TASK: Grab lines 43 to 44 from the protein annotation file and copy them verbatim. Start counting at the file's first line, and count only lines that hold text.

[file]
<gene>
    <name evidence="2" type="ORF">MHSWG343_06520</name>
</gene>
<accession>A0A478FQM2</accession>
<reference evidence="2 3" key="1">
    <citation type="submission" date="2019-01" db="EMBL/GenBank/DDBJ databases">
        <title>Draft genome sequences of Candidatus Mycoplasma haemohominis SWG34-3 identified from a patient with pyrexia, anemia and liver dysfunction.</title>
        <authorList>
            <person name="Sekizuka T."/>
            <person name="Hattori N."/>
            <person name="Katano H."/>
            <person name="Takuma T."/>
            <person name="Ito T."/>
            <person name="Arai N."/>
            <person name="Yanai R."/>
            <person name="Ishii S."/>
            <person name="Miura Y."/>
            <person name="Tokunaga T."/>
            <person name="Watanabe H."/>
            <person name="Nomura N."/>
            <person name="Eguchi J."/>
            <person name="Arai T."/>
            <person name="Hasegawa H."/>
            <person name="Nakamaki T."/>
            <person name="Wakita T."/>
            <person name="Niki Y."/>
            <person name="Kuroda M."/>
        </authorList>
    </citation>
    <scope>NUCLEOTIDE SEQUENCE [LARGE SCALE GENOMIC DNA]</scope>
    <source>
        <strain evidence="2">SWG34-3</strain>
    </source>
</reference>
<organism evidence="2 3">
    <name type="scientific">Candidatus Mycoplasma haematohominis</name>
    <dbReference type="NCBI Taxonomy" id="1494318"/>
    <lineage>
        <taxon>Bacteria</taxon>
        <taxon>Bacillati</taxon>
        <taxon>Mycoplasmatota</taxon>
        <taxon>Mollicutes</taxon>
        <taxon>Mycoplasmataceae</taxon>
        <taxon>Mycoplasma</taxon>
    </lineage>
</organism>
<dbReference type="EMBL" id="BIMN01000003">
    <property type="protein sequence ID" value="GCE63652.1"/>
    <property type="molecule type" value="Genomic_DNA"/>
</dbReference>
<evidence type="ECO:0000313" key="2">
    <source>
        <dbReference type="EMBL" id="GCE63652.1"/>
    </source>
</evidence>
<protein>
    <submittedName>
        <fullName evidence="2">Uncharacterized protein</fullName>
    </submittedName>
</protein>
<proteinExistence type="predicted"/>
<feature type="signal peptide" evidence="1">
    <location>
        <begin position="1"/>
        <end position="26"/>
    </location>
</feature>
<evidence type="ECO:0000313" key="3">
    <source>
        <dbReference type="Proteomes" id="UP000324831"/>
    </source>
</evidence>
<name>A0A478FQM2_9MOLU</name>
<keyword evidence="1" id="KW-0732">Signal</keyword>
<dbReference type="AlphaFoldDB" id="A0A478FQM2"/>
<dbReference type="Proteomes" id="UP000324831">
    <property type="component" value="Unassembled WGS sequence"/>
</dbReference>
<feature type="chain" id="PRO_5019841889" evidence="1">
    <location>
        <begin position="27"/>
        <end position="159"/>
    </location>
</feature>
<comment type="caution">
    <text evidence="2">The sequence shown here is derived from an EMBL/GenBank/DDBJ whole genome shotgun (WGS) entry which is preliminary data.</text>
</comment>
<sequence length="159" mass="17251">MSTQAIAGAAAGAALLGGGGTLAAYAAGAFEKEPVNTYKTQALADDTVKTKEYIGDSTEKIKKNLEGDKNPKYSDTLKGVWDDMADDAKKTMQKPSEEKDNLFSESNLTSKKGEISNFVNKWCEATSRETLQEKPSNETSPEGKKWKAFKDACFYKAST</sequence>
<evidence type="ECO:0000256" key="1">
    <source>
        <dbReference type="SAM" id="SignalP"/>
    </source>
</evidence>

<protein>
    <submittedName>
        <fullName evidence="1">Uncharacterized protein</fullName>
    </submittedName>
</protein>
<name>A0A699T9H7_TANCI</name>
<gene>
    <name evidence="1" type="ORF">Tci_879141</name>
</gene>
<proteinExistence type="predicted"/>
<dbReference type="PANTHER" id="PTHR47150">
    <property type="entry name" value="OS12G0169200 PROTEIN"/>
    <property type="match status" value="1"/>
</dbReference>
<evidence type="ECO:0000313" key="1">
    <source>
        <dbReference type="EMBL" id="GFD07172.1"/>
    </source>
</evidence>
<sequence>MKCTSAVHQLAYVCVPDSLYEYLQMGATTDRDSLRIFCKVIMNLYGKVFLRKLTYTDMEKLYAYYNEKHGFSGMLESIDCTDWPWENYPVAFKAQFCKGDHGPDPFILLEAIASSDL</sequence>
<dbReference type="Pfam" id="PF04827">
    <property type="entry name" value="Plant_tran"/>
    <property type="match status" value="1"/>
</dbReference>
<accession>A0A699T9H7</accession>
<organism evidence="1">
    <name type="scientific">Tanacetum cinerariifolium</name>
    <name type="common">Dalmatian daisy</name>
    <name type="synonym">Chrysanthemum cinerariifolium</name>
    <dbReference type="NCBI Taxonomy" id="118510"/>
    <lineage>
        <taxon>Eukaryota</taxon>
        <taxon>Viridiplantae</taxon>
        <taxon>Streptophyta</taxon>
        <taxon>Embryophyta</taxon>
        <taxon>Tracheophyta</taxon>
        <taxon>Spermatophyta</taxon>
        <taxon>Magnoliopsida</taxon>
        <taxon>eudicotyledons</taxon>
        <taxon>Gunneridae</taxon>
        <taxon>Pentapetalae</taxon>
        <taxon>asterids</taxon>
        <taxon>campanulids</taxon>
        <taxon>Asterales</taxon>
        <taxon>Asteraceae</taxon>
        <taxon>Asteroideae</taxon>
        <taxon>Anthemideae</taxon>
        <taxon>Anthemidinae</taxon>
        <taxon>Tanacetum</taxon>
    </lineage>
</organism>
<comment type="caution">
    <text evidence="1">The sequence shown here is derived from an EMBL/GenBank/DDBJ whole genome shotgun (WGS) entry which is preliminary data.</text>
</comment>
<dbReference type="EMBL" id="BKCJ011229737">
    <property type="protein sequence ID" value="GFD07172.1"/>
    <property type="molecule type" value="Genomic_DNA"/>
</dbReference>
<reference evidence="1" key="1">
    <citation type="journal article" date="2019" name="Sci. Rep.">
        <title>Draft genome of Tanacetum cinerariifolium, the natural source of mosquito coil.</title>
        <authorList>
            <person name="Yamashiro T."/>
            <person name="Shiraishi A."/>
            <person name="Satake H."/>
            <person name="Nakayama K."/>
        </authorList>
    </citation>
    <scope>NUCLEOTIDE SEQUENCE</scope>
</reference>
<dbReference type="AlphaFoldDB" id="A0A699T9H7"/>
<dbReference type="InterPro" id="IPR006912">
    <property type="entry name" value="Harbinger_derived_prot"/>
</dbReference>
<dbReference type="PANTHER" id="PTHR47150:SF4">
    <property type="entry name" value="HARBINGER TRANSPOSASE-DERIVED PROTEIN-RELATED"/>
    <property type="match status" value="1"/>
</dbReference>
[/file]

        <taxon>Mycoplasmataceae</taxon>
        <taxon>Mycoplasma</taxon>